Among the students in my elementary school, there were many whose family could not afford to have an automobile. Therefore, they did not have the privilege of riding in one. Unluckily, I was one of them. For the kids like me, riding in a car was a luxury that existed only in our dreams, waiting to become a reality. A very few kids whose families had an automobile often made us envious by telling us stories about the pleasure of their joyrides. In those days, of course, there was no sign of Paykan, Peugeot, Patrol, or Pride, especially in smaller cities. Only horse-driven carriages served as the primary means of public transportation. The ones powered by two horses were equivalent to the deluxe models. Even the local bus service came to our town after I graduated from elementary school. I was told a story abut one of our neighbors who rode a service bus for the first time and gave a couple of fresh eggs to the driver as he was getting off the bus to cover the fare, one for himself and one for his wife who referred to as motealleghe. Don’t get a wrong idea, it wasn’t a barter system, just some older people preferred to do things the old-fashioned way.
Being cool for kids like me was a lot cheaper those days than what it costs today, and not to mention much safer. We used to run behind a speeding carriage until we could grab the metal rods on the top of the rear wheels, and jump up and sit on it for a free ride. It was cheap fun that could also take us from one place to another. It was even more enjoyable to share the illegal ride with a friend given that the back-end of the carriage was wide enough to accommodate two passengers. However, often the joy was very short-lived, eventually ended painfully when the suspecting carriage-driver either stopped the carriage to get rid of us or force us to give up by the strokes of his lash. Once a rumor were circulated at our school that even Mr. Khatib, the youngest teacher who was recently hired, would sometimes ride on the back of a carriage to get to school on time. We felt vindicated when we heard such a rumor. It made us feel better about our mischievous behavior.
I remember vividly when I rode a bus for the first time, when my parents decided to take me to Tehran to visit some relatives, sele arham, not for pleasure. Pleasure trips were as scarce for us as the copper bowl in the bear’s house, khneh kherse va badieh mess? We waited for a long time at the waiting area of the only major bus station in our town called garage transport. Whether we liked it or not, we had to wait until there were enough passengers to fill all the seats in the bus. Finally the waiting was over. It felt like God gave me the whole world when the assistant driver asked us to start riding the bus. I was so excited that I was jumping up and down like a monkey. The life long dream of mine was about to become a reality. I was the first to get on the bus.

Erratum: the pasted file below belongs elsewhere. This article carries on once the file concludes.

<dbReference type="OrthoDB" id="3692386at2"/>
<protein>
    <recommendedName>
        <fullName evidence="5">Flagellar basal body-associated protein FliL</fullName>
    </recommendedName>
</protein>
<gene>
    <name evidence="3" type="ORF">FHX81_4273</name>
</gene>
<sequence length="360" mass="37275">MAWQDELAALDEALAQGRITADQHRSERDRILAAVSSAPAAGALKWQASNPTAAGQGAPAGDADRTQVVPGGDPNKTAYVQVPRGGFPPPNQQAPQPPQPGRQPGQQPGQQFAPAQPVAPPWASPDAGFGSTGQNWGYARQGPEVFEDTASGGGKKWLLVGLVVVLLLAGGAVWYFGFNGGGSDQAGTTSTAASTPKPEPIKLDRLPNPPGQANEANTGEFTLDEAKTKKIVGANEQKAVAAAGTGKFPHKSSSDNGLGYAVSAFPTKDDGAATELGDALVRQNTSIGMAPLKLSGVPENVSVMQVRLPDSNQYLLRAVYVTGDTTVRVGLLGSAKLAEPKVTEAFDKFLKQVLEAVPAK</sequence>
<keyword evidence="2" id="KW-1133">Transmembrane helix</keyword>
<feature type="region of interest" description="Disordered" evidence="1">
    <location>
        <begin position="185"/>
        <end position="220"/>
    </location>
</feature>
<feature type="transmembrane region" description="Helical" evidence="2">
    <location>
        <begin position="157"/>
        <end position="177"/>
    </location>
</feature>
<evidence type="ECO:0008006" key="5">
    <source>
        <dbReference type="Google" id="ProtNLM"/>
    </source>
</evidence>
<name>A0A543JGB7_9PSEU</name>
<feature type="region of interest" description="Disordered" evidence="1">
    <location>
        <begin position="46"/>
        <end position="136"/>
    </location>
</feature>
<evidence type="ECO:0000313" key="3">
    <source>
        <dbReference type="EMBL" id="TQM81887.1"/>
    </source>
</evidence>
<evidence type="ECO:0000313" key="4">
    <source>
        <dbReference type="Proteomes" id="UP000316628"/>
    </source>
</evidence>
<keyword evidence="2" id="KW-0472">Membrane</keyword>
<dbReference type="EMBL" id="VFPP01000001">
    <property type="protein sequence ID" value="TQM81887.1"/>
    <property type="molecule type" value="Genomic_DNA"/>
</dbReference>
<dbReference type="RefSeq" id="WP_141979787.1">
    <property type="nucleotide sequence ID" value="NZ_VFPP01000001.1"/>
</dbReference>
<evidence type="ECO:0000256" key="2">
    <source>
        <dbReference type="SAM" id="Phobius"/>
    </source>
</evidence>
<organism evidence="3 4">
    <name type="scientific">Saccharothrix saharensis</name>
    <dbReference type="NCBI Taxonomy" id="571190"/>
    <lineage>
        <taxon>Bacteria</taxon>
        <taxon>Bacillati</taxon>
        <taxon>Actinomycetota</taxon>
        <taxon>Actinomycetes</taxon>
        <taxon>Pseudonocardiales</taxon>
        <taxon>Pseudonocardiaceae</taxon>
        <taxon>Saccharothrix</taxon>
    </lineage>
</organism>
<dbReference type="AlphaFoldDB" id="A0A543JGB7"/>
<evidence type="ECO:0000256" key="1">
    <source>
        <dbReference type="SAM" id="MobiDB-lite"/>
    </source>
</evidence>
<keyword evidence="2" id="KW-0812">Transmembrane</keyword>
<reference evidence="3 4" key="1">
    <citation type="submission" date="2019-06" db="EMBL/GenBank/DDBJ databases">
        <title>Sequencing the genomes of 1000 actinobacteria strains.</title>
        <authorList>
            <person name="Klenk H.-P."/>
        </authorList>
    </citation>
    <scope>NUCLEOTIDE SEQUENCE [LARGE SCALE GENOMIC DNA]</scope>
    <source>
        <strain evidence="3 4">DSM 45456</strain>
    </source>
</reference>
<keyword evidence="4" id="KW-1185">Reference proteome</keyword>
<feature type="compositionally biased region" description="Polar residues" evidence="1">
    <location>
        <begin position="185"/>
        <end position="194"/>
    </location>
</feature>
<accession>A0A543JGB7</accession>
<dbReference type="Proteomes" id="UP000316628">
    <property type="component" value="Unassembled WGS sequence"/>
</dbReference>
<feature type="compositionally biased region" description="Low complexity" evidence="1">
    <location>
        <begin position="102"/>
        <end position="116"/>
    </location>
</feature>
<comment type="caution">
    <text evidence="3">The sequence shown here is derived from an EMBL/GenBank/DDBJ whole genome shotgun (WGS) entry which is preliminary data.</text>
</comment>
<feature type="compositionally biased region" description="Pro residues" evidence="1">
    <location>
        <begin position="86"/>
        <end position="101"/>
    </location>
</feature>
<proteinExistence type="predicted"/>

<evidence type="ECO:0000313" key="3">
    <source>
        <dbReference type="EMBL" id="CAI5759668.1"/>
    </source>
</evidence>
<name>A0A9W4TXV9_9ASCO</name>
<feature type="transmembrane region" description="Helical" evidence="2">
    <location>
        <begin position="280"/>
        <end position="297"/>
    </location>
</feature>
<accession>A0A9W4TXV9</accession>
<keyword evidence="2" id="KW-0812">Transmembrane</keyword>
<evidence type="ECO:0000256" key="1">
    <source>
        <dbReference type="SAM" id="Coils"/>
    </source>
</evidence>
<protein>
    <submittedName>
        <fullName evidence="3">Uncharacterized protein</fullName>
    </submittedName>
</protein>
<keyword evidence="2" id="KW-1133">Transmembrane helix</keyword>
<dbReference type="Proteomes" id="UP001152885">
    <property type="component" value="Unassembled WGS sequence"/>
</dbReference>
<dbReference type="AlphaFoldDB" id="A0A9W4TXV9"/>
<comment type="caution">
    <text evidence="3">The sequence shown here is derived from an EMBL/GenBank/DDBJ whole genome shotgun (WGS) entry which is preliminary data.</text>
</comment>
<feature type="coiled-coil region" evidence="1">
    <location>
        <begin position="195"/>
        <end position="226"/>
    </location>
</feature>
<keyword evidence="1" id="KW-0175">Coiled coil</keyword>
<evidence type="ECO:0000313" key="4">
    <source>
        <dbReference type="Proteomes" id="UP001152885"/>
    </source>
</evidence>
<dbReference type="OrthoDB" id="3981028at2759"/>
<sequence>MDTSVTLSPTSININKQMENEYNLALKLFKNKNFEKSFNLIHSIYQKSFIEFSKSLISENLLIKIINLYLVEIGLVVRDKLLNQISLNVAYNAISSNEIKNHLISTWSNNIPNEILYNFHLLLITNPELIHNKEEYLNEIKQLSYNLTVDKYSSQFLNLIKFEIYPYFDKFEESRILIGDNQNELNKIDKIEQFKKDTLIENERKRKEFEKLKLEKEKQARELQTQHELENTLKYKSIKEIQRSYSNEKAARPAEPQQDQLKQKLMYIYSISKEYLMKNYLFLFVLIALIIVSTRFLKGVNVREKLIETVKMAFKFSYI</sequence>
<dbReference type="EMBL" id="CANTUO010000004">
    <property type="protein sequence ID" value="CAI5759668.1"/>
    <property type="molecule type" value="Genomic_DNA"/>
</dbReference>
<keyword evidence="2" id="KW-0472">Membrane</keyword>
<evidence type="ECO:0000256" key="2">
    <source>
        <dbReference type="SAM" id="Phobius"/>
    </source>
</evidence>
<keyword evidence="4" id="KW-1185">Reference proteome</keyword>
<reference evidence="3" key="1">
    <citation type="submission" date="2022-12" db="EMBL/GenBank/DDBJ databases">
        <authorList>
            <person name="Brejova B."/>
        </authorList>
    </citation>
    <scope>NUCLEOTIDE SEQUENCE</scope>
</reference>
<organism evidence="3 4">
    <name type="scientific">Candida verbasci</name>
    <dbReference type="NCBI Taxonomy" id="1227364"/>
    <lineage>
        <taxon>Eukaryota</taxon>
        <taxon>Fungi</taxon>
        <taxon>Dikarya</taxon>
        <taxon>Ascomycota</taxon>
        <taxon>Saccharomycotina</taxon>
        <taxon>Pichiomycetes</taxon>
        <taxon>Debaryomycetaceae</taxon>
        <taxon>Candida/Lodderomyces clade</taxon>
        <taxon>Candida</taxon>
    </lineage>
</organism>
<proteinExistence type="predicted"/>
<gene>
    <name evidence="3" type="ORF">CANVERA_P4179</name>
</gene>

When it came to paying attention, kids really didn’t matter. They were considered as parasites, tofaili. As such, my parents didn’t even think about buying a ticket for me. Consequently, I had no seat. So I decided to sit on the VIP bucket chair in the first row next to the driver’s seat. It was so festive for me to watch the outside from the front window of the bus. I decided to fully enjoy my temporary self-bestowed opportunity. Where I would ultimately sit was based on themercy of the assistant driver. If there were not enough passengers to fill out the entire bus, he may offer me a regular seat or at least a stool to sit on. Unfortunately, I was not even offered that. I was crawling up and down in the middle alleyway between the rows of seats. I was like a homeless person who was unsuccessfully searching for a place to lay down. Once, a passenger, who was probably trying to alleviate my suffering, offered me a peace of candy, noghl shekar panir. An older couple sitting in the next row give me a peace of home-made bread and a chunk of white goat cheese, insisting that I eat them. They were telling me in their cute Turkish language; eat, they are very delicious, chokh yemali deer.
Unlike contemporary buses of today, the buses those days were not much equipped with safety feature or comforting amenities. They were very basic, shaped like a huge tall Zamboni with a long nose, noisy, rattling and trembling especially when going fast. Particularly, the one we were in was the closest approximation of the machine of Mashdi Mamd Ali. Stubborn like a mulish mule, it seemed that the bus was not willing to carry any passenger anywhere. After a while on the road to Tehran, it started tossing us, especially those sitting in the back rows, up and down. Maybe because of the big nose, the bus was sneezing too often.
When we got to Ali Abad, almost half way to Tehran, many of the passengers already threw up. You could tell what they have had for lunch from the smell of their vomit! By this time, the bus was infested with all kinds of stinky odors. I was about to throw up too. Luckily, the driver stopped the bus at the front of a road-side tea house for a much needed rest, ab chopogh, as he told us. The passengers, tired and in dire need of using the bathroom, got out in a not-so-orderly fashion. The assistant drivers made it clear that everyone should return to the bus after about half an hour. It was, I believe, beneath the dignity of the driver to explain every details to the passengers, this duty was left to his assistant.